I have sometimes in the past wanted to be able to use such things storing the data in an rdbms, say vai ActiveRecord. Make a table for it. Sure, this won’t be nearly as fast or “scalable” as, say, redis, but for so many applications it’s just fine. And I often avoid using a feature at all if it is going to require to me to add another service (like another redis instance).

So I’ve considered writing an ActiveSupport::Cache adapter for ActiveRecord, but never really gotten around to it, so I keep avoiding using things I’d be trying out if I had it….

Well, today I discovered the ruby gem that’s a key/value store swiss army knife, moneta. Look, it has an ActiveSupport::Cache adapter so you can use any moneta-supported store as an ActiveSupport::Cache API. AND then if you want to use an rdbms as your moneta-supported store, you can do it through ActiveRecord or Sequel.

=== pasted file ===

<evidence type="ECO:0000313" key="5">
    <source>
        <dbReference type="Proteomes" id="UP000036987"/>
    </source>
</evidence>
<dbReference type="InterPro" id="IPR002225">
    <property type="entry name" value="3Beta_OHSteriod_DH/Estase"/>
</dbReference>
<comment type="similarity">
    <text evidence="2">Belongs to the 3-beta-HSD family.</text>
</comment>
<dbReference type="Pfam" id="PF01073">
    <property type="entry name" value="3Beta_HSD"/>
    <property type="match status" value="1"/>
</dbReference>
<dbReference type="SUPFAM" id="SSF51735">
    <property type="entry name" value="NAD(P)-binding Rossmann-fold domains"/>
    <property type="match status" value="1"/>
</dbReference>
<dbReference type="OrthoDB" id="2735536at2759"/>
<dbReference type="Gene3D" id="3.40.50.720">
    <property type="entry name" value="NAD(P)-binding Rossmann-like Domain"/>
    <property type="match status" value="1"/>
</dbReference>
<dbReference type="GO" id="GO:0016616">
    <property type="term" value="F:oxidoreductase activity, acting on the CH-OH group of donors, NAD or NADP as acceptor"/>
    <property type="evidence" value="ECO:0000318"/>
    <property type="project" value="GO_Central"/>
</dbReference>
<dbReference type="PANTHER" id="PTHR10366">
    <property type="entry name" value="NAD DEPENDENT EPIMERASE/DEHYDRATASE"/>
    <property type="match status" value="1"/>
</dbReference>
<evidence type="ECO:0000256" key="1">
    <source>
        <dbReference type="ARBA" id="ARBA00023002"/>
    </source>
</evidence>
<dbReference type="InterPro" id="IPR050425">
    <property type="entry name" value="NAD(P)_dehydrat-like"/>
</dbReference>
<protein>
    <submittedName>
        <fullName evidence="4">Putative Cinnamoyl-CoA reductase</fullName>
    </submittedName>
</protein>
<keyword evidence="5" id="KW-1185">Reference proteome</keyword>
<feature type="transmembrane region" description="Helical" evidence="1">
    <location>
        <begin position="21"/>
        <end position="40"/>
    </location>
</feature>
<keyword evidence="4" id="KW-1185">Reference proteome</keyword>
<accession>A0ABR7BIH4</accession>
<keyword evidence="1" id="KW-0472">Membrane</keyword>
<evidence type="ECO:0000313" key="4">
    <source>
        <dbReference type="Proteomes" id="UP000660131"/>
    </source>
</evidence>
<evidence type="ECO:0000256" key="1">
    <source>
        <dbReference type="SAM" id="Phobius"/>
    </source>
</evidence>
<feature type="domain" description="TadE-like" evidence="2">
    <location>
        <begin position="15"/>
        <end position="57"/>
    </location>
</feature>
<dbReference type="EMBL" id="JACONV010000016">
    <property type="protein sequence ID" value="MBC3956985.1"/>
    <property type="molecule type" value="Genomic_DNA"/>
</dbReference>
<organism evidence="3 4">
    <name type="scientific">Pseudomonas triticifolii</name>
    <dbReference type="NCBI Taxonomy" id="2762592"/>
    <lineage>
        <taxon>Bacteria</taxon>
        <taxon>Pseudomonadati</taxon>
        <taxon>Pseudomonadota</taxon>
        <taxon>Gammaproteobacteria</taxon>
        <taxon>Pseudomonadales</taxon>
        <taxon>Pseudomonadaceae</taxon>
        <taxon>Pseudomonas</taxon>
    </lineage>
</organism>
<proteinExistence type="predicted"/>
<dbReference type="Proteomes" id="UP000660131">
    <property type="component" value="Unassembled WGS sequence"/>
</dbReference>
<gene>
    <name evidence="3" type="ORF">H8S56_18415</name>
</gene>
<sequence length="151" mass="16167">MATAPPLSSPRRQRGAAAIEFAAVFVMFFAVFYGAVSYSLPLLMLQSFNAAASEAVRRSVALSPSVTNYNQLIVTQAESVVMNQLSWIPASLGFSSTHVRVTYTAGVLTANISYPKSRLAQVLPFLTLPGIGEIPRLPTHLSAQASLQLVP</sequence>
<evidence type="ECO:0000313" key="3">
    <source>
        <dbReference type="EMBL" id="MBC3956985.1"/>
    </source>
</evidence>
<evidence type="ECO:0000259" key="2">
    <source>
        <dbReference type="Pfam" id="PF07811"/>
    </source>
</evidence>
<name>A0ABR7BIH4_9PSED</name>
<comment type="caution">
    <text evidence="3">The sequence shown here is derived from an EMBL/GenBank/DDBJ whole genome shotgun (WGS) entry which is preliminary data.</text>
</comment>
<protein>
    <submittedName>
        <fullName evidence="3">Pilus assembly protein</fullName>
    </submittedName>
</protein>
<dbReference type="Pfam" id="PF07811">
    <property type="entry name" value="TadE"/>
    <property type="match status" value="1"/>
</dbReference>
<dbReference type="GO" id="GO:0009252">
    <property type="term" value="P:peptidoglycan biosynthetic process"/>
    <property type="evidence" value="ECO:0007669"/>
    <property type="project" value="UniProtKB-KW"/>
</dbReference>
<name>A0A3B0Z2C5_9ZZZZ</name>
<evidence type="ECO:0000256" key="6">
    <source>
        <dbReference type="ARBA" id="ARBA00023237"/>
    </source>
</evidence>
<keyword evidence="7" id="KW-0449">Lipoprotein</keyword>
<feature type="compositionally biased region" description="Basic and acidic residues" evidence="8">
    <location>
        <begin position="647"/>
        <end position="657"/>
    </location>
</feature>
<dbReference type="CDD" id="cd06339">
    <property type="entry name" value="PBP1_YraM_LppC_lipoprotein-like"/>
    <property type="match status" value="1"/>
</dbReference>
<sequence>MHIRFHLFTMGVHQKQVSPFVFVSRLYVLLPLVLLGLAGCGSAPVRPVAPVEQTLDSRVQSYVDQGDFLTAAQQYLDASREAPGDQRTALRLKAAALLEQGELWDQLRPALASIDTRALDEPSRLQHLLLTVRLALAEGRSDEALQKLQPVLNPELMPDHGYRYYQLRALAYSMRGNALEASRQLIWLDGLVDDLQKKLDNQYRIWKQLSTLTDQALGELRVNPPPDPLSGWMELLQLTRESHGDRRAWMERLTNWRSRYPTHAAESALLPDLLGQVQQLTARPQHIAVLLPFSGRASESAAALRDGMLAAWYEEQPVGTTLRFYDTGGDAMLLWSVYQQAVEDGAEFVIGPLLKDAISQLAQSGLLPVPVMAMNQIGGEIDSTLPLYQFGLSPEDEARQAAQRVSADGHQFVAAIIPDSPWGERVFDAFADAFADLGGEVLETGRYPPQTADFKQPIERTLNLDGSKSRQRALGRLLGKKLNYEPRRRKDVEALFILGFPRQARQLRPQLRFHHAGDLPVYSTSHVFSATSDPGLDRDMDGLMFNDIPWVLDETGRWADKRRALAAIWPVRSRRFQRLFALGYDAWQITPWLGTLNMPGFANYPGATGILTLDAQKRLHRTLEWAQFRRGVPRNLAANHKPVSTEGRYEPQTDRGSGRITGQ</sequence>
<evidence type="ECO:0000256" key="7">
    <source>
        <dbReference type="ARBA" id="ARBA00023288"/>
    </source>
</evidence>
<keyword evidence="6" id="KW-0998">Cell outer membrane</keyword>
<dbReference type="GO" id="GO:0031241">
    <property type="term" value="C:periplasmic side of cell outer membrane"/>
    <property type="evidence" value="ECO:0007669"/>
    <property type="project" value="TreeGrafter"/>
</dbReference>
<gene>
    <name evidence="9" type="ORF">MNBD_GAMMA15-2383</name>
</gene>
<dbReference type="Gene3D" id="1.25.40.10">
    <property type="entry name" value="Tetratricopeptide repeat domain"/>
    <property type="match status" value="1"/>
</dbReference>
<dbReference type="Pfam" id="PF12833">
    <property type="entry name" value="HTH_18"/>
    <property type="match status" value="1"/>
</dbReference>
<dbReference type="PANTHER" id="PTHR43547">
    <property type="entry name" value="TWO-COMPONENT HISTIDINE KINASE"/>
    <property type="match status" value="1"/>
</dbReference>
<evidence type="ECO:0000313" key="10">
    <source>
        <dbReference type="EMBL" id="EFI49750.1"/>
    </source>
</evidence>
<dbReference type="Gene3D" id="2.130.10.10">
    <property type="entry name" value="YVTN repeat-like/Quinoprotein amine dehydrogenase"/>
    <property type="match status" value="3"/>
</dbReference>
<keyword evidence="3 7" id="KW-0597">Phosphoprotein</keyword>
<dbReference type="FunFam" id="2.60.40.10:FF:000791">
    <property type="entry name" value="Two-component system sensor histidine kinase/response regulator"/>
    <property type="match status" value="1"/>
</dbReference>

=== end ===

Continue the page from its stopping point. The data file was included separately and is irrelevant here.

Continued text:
Great, I don’t have to write the adapter after all, it’s already been done! Assuming it works out okay, which I haven’t actually checked in practice yet.

Writing this in part as a note-to-self so next time I have an itch that can be scratched this way, I remember moneta is there — to at least explore further.

Not sure where to find the docs, but here’s the source for ActiveRecord moneta adapter. It looks like I can create different caches that use different tables, which is the first thing I thought to ensure.

The second thing I thought to look for — can it handle expiration, and purging expired keys? Unclear, I can’t find it. Maybe I could PR it if needed.

And hey, if for some reason you want an ActiveSupport::Cache backed by PStore or BerkelyDB (don’t do it!), or Cassandara (you got me, no idea?), moneta has you too.

Heroku release phase, rails db:migrate, and command failure

If you use capistrano to deploy a Rails app, it will typically run a rails db:migrate with every deploy, to apply any database schema changes.